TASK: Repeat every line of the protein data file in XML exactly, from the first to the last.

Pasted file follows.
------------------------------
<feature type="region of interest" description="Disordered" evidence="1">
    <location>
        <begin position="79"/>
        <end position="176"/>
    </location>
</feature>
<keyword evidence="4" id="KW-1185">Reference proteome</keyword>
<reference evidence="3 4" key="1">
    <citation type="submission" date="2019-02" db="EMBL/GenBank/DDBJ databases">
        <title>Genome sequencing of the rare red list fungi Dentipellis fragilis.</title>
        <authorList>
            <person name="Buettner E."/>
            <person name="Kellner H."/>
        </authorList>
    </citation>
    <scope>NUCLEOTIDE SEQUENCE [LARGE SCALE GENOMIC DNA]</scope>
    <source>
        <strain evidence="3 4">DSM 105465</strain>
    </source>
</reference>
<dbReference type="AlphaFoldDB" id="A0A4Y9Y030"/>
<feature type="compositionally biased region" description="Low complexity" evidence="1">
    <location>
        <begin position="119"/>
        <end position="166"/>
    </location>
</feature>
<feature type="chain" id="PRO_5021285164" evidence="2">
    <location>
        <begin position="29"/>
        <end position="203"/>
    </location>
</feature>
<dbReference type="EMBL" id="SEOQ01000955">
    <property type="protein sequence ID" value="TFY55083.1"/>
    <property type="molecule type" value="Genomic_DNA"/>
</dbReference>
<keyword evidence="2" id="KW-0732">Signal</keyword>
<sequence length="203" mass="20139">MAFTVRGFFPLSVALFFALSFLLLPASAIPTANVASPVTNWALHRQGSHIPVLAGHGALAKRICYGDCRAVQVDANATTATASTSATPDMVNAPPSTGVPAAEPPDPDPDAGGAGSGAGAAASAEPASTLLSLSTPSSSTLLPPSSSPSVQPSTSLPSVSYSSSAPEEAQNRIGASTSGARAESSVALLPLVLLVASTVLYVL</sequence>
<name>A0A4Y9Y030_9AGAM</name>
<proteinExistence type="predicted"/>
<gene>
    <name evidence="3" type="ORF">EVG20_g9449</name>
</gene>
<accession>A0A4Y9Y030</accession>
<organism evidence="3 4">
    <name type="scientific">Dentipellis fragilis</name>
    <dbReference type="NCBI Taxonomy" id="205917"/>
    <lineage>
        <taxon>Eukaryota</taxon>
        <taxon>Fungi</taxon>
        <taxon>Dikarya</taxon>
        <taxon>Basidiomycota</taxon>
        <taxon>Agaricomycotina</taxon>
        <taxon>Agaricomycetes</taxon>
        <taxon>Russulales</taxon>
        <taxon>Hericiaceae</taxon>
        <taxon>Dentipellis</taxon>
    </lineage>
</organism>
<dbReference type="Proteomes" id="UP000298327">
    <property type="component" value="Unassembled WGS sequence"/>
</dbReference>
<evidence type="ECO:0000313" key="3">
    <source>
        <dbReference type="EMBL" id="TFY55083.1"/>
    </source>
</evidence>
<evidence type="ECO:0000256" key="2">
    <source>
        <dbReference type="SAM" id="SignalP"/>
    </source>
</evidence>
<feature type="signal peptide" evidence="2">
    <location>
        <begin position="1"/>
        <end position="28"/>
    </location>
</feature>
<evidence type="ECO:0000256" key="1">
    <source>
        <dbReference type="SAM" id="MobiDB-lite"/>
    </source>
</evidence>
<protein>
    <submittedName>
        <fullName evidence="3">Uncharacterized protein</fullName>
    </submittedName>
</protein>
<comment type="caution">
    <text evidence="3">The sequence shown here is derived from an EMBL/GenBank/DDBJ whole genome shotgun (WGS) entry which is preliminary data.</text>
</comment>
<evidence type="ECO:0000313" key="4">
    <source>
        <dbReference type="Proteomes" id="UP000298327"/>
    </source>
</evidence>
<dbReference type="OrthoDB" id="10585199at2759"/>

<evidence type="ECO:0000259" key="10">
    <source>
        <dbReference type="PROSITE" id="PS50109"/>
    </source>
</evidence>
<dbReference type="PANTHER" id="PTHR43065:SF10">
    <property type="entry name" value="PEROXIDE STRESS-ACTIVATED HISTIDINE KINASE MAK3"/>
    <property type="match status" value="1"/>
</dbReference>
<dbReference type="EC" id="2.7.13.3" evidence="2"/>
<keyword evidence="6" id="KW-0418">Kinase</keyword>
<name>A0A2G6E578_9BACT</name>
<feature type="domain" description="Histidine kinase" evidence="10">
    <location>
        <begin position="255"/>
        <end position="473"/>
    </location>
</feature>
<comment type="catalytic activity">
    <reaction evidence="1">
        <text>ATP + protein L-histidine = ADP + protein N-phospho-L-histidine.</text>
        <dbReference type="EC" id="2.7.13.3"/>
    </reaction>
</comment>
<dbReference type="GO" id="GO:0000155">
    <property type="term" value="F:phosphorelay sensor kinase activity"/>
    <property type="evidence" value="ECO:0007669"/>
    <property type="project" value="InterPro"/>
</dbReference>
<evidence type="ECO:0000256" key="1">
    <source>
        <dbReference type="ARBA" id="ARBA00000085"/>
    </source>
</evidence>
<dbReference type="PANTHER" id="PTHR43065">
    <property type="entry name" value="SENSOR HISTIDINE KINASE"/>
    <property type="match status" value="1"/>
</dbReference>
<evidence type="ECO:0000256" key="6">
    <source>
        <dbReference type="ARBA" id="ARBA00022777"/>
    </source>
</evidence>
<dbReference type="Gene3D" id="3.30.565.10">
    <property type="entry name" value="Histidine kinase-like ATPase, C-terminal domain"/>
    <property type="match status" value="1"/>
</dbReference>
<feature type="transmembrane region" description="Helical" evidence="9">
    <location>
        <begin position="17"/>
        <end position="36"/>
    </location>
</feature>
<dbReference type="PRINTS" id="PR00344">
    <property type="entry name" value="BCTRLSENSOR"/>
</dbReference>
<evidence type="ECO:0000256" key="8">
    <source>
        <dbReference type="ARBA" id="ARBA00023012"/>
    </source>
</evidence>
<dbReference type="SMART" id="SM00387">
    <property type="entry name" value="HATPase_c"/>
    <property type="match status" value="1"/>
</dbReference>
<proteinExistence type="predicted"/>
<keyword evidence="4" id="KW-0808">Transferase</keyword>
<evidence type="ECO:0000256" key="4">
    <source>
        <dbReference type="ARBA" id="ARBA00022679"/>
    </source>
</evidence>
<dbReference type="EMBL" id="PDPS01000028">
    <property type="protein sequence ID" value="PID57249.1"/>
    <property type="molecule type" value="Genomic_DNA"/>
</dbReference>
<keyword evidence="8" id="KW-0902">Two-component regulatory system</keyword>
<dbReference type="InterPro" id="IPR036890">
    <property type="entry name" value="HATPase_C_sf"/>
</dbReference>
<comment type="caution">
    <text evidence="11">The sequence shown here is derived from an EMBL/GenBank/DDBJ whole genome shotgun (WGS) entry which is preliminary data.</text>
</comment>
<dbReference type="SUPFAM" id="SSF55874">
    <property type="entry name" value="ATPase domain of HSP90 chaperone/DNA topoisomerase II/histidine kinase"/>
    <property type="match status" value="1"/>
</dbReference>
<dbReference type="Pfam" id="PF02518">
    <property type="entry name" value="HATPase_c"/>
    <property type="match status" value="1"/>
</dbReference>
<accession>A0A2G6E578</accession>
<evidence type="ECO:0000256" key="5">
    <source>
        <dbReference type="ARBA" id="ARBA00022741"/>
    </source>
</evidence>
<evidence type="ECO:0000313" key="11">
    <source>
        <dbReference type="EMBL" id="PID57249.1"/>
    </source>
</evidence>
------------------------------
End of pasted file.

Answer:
<feature type="region of interest" description="Disordered" evidence="1">
    <location>
        <begin position="79"/>
        <end position="176"/>
    </location>
</feature>
<keyword evidence="4" id="KW-1185">Reference proteome</keyword>
<reference evidence="3 4" key="1">
    <citation type="submission" date="2019-02" db="EMBL/GenBank/DDBJ databases">
        <title>Genome sequencing of the rare red list fungi Dentipellis fragilis.</title>
        <authorList>
            <person name="Buettner E."/>
            <person name="Kellner H."/>
        </authorList>
    </citation>
    <scope>NUCLEOTIDE SEQUENCE [LARGE SCALE GENOMIC DNA]</scope>
    <source>
        <strain evidence="3 4">DSM 105465</strain>
    </source>
</reference>
<dbReference type="AlphaFoldDB" id="A0A4Y9Y030"/>
<feature type="compositionally biased region" description="Low complexity" evidence="1">
    <location>
        <begin position="119"/>
        <end position="166"/>
    </location>
</feature>
<feature type="chain" id="PRO_5021285164" evidence="2">
    <location>
        <begin position="29"/>
        <end position="203"/>
    </location>
</feature>
<dbReference type="EMBL" id="SEOQ01000955">
    <property type="protein sequence ID" value="TFY55083.1"/>
    <property type="molecule type" value="Genomic_DNA"/>
</dbReference>
<keyword evidence="2" id="KW-0732">Signal</keyword>
<sequence length="203" mass="20139">MAFTVRGFFPLSVALFFALSFLLLPASAIPTANVASPVTNWALHRQGSHIPVLAGHGALAKRICYGDCRAVQVDANATTATASTSATPDMVNAPPSTGVPAAEPPDPDPDAGGAGSGAGAAASAEPASTLLSLSTPSSSTLLPPSSSPSVQPSTSLPSVSYSSSAPEEAQNRIGASTSGARAESSVALLPLVLLVASTVLYVL</sequence>
<name>A0A4Y9Y030_9AGAM</name>
<proteinExistence type="predicted"/>
<gene>
    <name evidence="3" type="ORF">EVG20_g9449</name>
</gene>
<accession>A0A4Y9Y030</accession>
<organism evidence="3 4">
    <name type="scientific">Dentipellis fragilis</name>
    <dbReference type="NCBI Taxonomy" id="205917"/>
    <lineage>
        <taxon>Eukaryota</taxon>
        <taxon>Fungi</taxon>
        <taxon>Dikarya</taxon>
        <taxon>Basidiomycota</taxon>
        <taxon>Agaricomycotina</taxon>
        <taxon>Agaricomycetes</taxon>
        <taxon>Russulales</taxon>
        <taxon>Hericiaceae</taxon>
        <taxon>Dentipellis</taxon>
    </lineage>
</organism>
<dbReference type="Proteomes" id="UP000298327">
    <property type="component" value="Unassembled WGS sequence"/>
</dbReference>
<evidence type="ECO:0000313" key="3">
    <source>
        <dbReference type="EMBL" id="TFY55083.1"/>
    </source>
</evidence>
<evidence type="ECO:0000256" key="2">
    <source>
        <dbReference type="SAM" id="SignalP"/>
    </source>
</evidence>
<feature type="signal peptide" evidence="2">
    <location>
        <begin position="1"/>
        <end position="28"/>
    </location>
</feature>
<evidence type="ECO:0000256" key="1">
    <source>
        <dbReference type="SAM" id="MobiDB-lite"/>
    </source>
</evidence>
<protein>
    <submittedName>
        <fullName evidence="3">Uncharacterized protein</fullName>
    </submittedName>
</protein>
<comment type="caution">
    <text evidence="3">The sequence shown here is derived from an EMBL/GenBank/DDBJ whole genome shotgun (WGS) entry which is preliminary data.</text>
</comment>
<evidence type="ECO:0000313" key="4">
    <source>
        <dbReference type="Proteomes" id="UP000298327"/>
    </source>
</evidence>
<dbReference type="OrthoDB" id="10585199at2759"/>

<evidence type="ECO:0000259" key="10">
    <source>
        <dbReference type="PROSITE" id="PS50109"/>
    </source>
</evidence>
<dbReference type="PANTHER" id="PTHR43065:SF10">
    <property type="entry name" value="PEROXIDE STRESS-ACTIVATED HISTIDINE KINASE MAK3"/>
    <property type="match status" value="1"/>
</dbReference>
<dbReference type="EC" id="2.7.13.3" evidence="2"/>
<keyword evidence="6" id="KW-0418">Kinase</keyword>
<name>A0A2G6E578_9BACT</name>
<feature type="domain" description="Histidine kinase" evidence="10">
    <location>
        <begin position="255"/>
        <end position="473"/>
    </location>
</feature>
<comment type="catalytic activity">
    <reaction evidence="1">
        <text>ATP + protein L-histidine = ADP + protein N-phospho-L-histidine.</text>
        <dbReference type="EC" id="2.7.13.3"/>
    </reaction>
</comment>
<dbReference type="GO" id="GO:0000155">
    <property type="term" value="F:phosphorelay sensor kinase activity"/>
    <property type="evidence" value="ECO:0007669"/>
    <property type="project" value="InterPro"/>
</dbReference>
<evidence type="ECO:0000256" key="1">
    <source>
        <dbReference type="ARBA" id="ARBA00000085"/>
    </source>
</evidence>
<dbReference type="PANTHER" id="PTHR43065">
    <property type="entry name" value="SENSOR HISTIDINE KINASE"/>
    <property type="match status" value="1"/>
</dbReference>
<evidence type="ECO:0000256" key="6">
    <source>
        <dbReference type="ARBA" id="ARBA00022777"/>
    </source>
</evidence>
<dbReference type="Gene3D" id="3.30.565.10">
    <property type="entry name" value="Histidine kinase-like ATPase, C-terminal domain"/>
    <property type="match status" value="1"/>
</dbReference>
<feature type="transmembrane region" description="Helical" evidence="9">
    <location>
        <begin position="17"/>
        <end position="36"/>
    </location>
</feature>
<dbReference type="PRINTS" id="PR00344">
    <property type="entry name" value="BCTRLSENSOR"/>
</dbReference>
<evidence type="ECO:0000256" key="8">
    <source>
        <dbReference type="ARBA" id="ARBA00023012"/>
    </source>
</evidence>
<dbReference type="SMART" id="SM00387">
    <property type="entry name" value="HATPase_c"/>
    <property type="match status" value="1"/>
</dbReference>
<proteinExistence type="predicted"/>
<keyword evidence="4" id="KW-0808">Transferase</keyword>
<evidence type="ECO:0000256" key="4">
    <source>
        <dbReference type="ARBA" id="ARBA00022679"/>
    </source>
</evidence>
<dbReference type="EMBL" id="PDPS01000028">
    <property type="protein sequence ID" value="PID57249.1"/>
    <property type="molecule type" value="Genomic_DNA"/>
</dbReference>
<keyword evidence="8" id="KW-0902">Two-component regulatory system</keyword>
<dbReference type="InterPro" id="IPR036890">
    <property type="entry name" value="HATPase_C_sf"/>
</dbReference>
<comment type="caution">
    <text evidence="11">The sequence shown here is derived from an EMBL/GenBank/DDBJ whole genome shotgun (WGS) entry which is preliminary data.</text>
</comment>
<dbReference type="SUPFAM" id="SSF55874">
    <property type="entry name" value="ATPase domain of HSP90 chaperone/DNA topoisomerase II/histidine kinase"/>
    <property type="match status" value="1"/>
</dbReference>
<dbReference type="Pfam" id="PF02518">
    <property type="entry name" value="HATPase_c"/>
    <property type="match status" value="1"/>
</dbReference>
<accession>A0A2G6E578</accession>
<evidence type="ECO:0000256" key="5">
    <source>
        <dbReference type="ARBA" id="ARBA00022741"/>
    </source>
</evidence>
<evidence type="ECO:0000313" key="11">
    <source>
        <dbReference type="EMBL" id="PID57249.1"/>
    </source>
</evidence>